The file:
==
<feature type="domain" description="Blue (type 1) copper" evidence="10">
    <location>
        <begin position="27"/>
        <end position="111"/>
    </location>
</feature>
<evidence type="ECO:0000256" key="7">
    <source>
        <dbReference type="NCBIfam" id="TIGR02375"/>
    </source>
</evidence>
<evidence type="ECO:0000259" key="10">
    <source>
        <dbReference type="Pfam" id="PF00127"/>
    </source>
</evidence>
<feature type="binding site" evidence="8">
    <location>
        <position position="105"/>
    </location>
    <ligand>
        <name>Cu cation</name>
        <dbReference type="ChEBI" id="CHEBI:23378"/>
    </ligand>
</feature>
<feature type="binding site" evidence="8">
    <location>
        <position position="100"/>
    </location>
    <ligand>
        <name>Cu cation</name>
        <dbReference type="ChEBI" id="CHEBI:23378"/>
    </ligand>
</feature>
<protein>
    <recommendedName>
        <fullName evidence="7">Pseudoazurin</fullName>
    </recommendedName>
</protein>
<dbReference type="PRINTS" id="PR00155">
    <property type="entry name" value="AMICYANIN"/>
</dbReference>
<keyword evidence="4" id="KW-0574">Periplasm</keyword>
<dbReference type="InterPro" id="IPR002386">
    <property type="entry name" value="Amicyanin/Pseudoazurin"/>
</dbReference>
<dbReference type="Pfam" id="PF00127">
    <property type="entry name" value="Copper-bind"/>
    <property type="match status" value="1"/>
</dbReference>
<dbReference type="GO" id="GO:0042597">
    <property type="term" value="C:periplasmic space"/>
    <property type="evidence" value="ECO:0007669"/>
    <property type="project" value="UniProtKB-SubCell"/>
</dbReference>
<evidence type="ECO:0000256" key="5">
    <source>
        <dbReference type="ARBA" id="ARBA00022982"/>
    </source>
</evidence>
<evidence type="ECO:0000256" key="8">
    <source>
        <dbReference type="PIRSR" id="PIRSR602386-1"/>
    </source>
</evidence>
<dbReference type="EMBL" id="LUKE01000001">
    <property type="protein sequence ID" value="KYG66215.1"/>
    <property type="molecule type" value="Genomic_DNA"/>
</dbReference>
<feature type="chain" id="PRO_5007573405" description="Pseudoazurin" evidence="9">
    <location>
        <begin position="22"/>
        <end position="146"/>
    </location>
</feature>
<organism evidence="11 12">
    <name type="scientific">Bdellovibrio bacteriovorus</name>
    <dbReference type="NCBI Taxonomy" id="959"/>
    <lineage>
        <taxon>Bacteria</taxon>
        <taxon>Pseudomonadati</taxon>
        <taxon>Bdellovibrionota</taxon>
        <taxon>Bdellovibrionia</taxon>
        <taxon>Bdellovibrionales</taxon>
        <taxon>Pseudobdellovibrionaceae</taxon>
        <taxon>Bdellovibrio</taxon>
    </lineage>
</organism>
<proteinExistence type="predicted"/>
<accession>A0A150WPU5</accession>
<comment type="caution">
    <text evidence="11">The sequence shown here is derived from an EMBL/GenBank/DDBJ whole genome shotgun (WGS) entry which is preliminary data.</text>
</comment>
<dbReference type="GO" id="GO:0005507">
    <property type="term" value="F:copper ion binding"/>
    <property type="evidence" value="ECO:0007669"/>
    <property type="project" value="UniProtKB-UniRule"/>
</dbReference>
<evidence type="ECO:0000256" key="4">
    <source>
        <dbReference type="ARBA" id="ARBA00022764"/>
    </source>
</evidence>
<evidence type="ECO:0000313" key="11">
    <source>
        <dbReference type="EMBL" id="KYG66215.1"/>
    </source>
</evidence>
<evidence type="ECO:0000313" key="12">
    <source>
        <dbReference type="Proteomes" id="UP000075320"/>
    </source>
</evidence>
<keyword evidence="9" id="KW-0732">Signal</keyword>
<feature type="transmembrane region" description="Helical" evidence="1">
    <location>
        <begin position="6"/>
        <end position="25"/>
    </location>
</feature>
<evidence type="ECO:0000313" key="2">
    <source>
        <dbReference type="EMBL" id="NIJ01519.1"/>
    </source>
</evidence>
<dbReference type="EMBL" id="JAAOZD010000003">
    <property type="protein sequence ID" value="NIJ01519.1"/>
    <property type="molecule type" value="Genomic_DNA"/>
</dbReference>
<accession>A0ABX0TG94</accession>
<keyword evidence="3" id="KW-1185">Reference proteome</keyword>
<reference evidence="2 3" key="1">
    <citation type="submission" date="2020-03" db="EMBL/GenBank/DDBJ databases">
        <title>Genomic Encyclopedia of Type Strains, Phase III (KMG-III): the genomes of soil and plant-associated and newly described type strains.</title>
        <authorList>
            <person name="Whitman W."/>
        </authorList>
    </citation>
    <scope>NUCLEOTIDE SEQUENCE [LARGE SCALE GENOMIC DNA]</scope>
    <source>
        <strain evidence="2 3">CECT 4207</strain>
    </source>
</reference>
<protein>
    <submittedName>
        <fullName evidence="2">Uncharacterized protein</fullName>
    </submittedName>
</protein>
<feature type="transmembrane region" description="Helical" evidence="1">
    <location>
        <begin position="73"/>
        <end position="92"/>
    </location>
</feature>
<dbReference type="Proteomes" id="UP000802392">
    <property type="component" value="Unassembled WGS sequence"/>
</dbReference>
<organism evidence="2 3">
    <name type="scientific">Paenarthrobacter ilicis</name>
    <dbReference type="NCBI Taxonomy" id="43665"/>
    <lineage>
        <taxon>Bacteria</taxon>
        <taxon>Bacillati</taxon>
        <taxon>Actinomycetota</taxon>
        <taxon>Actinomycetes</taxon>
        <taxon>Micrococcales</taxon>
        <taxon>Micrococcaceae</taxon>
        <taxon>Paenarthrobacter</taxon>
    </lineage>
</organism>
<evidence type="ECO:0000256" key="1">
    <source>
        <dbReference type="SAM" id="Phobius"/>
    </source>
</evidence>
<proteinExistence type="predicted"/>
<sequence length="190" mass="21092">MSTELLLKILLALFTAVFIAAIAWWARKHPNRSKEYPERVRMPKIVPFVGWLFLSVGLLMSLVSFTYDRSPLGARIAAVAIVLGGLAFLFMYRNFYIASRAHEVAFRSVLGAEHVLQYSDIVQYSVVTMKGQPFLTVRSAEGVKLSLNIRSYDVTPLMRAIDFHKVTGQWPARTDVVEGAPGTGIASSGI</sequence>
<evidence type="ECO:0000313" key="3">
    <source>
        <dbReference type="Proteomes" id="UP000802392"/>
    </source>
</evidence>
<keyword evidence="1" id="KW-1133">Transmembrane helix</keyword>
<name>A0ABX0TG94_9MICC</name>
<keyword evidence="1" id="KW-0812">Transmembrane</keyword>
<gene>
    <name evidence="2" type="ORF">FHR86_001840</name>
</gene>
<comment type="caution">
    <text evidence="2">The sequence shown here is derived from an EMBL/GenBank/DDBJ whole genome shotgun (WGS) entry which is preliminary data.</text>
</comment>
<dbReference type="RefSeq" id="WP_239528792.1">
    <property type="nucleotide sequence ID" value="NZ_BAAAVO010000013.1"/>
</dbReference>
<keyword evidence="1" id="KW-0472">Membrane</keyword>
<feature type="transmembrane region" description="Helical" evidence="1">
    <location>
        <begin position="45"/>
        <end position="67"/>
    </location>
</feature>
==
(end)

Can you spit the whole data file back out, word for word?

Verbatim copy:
<feature type="domain" description="Blue (type 1) copper" evidence="10">
    <location>
        <begin position="27"/>
        <end position="111"/>
    </location>
</feature>
<evidence type="ECO:0000256" key="7">
    <source>
        <dbReference type="NCBIfam" id="TIGR02375"/>
    </source>
</evidence>
<evidence type="ECO:0000259" key="10">
    <source>
        <dbReference type="Pfam" id="PF00127"/>
    </source>
</evidence>
<feature type="binding site" evidence="8">
    <location>
        <position position="105"/>
    </location>
    <ligand>
        <name>Cu cation</name>
        <dbReference type="ChEBI" id="CHEBI:23378"/>
    </ligand>
</feature>
<feature type="binding site" evidence="8">
    <location>
        <position position="100"/>
    </location>
    <ligand>
        <name>Cu cation</name>
        <dbReference type="ChEBI" id="CHEBI:23378"/>
    </ligand>
</feature>
<protein>
    <recommendedName>
        <fullName evidence="7">Pseudoazurin</fullName>
    </recommendedName>
</protein>
<dbReference type="PRINTS" id="PR00155">
    <property type="entry name" value="AMICYANIN"/>
</dbReference>
<keyword evidence="4" id="KW-0574">Periplasm</keyword>
<dbReference type="InterPro" id="IPR002386">
    <property type="entry name" value="Amicyanin/Pseudoazurin"/>
</dbReference>
<dbReference type="Pfam" id="PF00127">
    <property type="entry name" value="Copper-bind"/>
    <property type="match status" value="1"/>
</dbReference>
<dbReference type="GO" id="GO:0042597">
    <property type="term" value="C:periplasmic space"/>
    <property type="evidence" value="ECO:0007669"/>
    <property type="project" value="UniProtKB-SubCell"/>
</dbReference>
<evidence type="ECO:0000256" key="5">
    <source>
        <dbReference type="ARBA" id="ARBA00022982"/>
    </source>
</evidence>
<evidence type="ECO:0000256" key="8">
    <source>
        <dbReference type="PIRSR" id="PIRSR602386-1"/>
    </source>
</evidence>
<dbReference type="EMBL" id="LUKE01000001">
    <property type="protein sequence ID" value="KYG66215.1"/>
    <property type="molecule type" value="Genomic_DNA"/>
</dbReference>
<feature type="chain" id="PRO_5007573405" description="Pseudoazurin" evidence="9">
    <location>
        <begin position="22"/>
        <end position="146"/>
    </location>
</feature>
<organism evidence="11 12">
    <name type="scientific">Bdellovibrio bacteriovorus</name>
    <dbReference type="NCBI Taxonomy" id="959"/>
    <lineage>
        <taxon>Bacteria</taxon>
        <taxon>Pseudomonadati</taxon>
        <taxon>Bdellovibrionota</taxon>
        <taxon>Bdellovibrionia</taxon>
        <taxon>Bdellovibrionales</taxon>
        <taxon>Pseudobdellovibrionaceae</taxon>
        <taxon>Bdellovibrio</taxon>
    </lineage>
</organism>
<proteinExistence type="predicted"/>
<accession>A0A150WPU5</accession>
<comment type="caution">
    <text evidence="11">The sequence shown here is derived from an EMBL/GenBank/DDBJ whole genome shotgun (WGS) entry which is preliminary data.</text>
</comment>
<dbReference type="GO" id="GO:0005507">
    <property type="term" value="F:copper ion binding"/>
    <property type="evidence" value="ECO:0007669"/>
    <property type="project" value="UniProtKB-UniRule"/>
</dbReference>
<evidence type="ECO:0000256" key="4">
    <source>
        <dbReference type="ARBA" id="ARBA00022764"/>
    </source>
</evidence>
<evidence type="ECO:0000313" key="11">
    <source>
        <dbReference type="EMBL" id="KYG66215.1"/>
    </source>
</evidence>
<evidence type="ECO:0000313" key="12">
    <source>
        <dbReference type="Proteomes" id="UP000075320"/>
    </source>
</evidence>
<keyword evidence="9" id="KW-0732">Signal</keyword>
<feature type="transmembrane region" description="Helical" evidence="1">
    <location>
        <begin position="6"/>
        <end position="25"/>
    </location>
</feature>
<evidence type="ECO:0000313" key="2">
    <source>
        <dbReference type="EMBL" id="NIJ01519.1"/>
    </source>
</evidence>
<dbReference type="EMBL" id="JAAOZD010000003">
    <property type="protein sequence ID" value="NIJ01519.1"/>
    <property type="molecule type" value="Genomic_DNA"/>
</dbReference>
<accession>A0ABX0TG94</accession>
<keyword evidence="3" id="KW-1185">Reference proteome</keyword>
<reference evidence="2 3" key="1">
    <citation type="submission" date="2020-03" db="EMBL/GenBank/DDBJ databases">
        <title>Genomic Encyclopedia of Type Strains, Phase III (KMG-III): the genomes of soil and plant-associated and newly described type strains.</title>
        <authorList>
            <person name="Whitman W."/>
        </authorList>
    </citation>
    <scope>NUCLEOTIDE SEQUENCE [LARGE SCALE GENOMIC DNA]</scope>
    <source>
        <strain evidence="2 3">CECT 4207</strain>
    </source>
</reference>
<protein>
    <submittedName>
        <fullName evidence="2">Uncharacterized protein</fullName>
    </submittedName>
</protein>
<feature type="transmembrane region" description="Helical" evidence="1">
    <location>
        <begin position="73"/>
        <end position="92"/>
    </location>
</feature>
<dbReference type="Proteomes" id="UP000802392">
    <property type="component" value="Unassembled WGS sequence"/>
</dbReference>
<organism evidence="2 3">
    <name type="scientific">Paenarthrobacter ilicis</name>
    <dbReference type="NCBI Taxonomy" id="43665"/>
    <lineage>
        <taxon>Bacteria</taxon>
        <taxon>Bacillati</taxon>
        <taxon>Actinomycetota</taxon>
        <taxon>Actinomycetes</taxon>
        <taxon>Micrococcales</taxon>
        <taxon>Micrococcaceae</taxon>
        <taxon>Paenarthrobacter</taxon>
    </lineage>
</organism>
<evidence type="ECO:0000256" key="1">
    <source>
        <dbReference type="SAM" id="Phobius"/>
    </source>
</evidence>
<proteinExistence type="predicted"/>
<sequence length="190" mass="21092">MSTELLLKILLALFTAVFIAAIAWWARKHPNRSKEYPERVRMPKIVPFVGWLFLSVGLLMSLVSFTYDRSPLGARIAAVAIVLGGLAFLFMYRNFYIASRAHEVAFRSVLGAEHVLQYSDIVQYSVVTMKGQPFLTVRSAEGVKLSLNIRSYDVTPLMRAIDFHKVTGQWPARTDVVEGAPGTGIASSGI</sequence>
<evidence type="ECO:0000313" key="3">
    <source>
        <dbReference type="Proteomes" id="UP000802392"/>
    </source>
</evidence>
<keyword evidence="1" id="KW-1133">Transmembrane helix</keyword>
<name>A0ABX0TG94_9MICC</name>
<keyword evidence="1" id="KW-0812">Transmembrane</keyword>
<gene>
    <name evidence="2" type="ORF">FHR86_001840</name>
</gene>
<comment type="caution">
    <text evidence="2">The sequence shown here is derived from an EMBL/GenBank/DDBJ whole genome shotgun (WGS) entry which is preliminary data.</text>
</comment>
<dbReference type="RefSeq" id="WP_239528792.1">
    <property type="nucleotide sequence ID" value="NZ_BAAAVO010000013.1"/>
</dbReference>
<keyword evidence="1" id="KW-0472">Membrane</keyword>
<feature type="transmembrane region" description="Helical" evidence="1">
    <location>
        <begin position="45"/>
        <end position="67"/>
    </location>
</feature>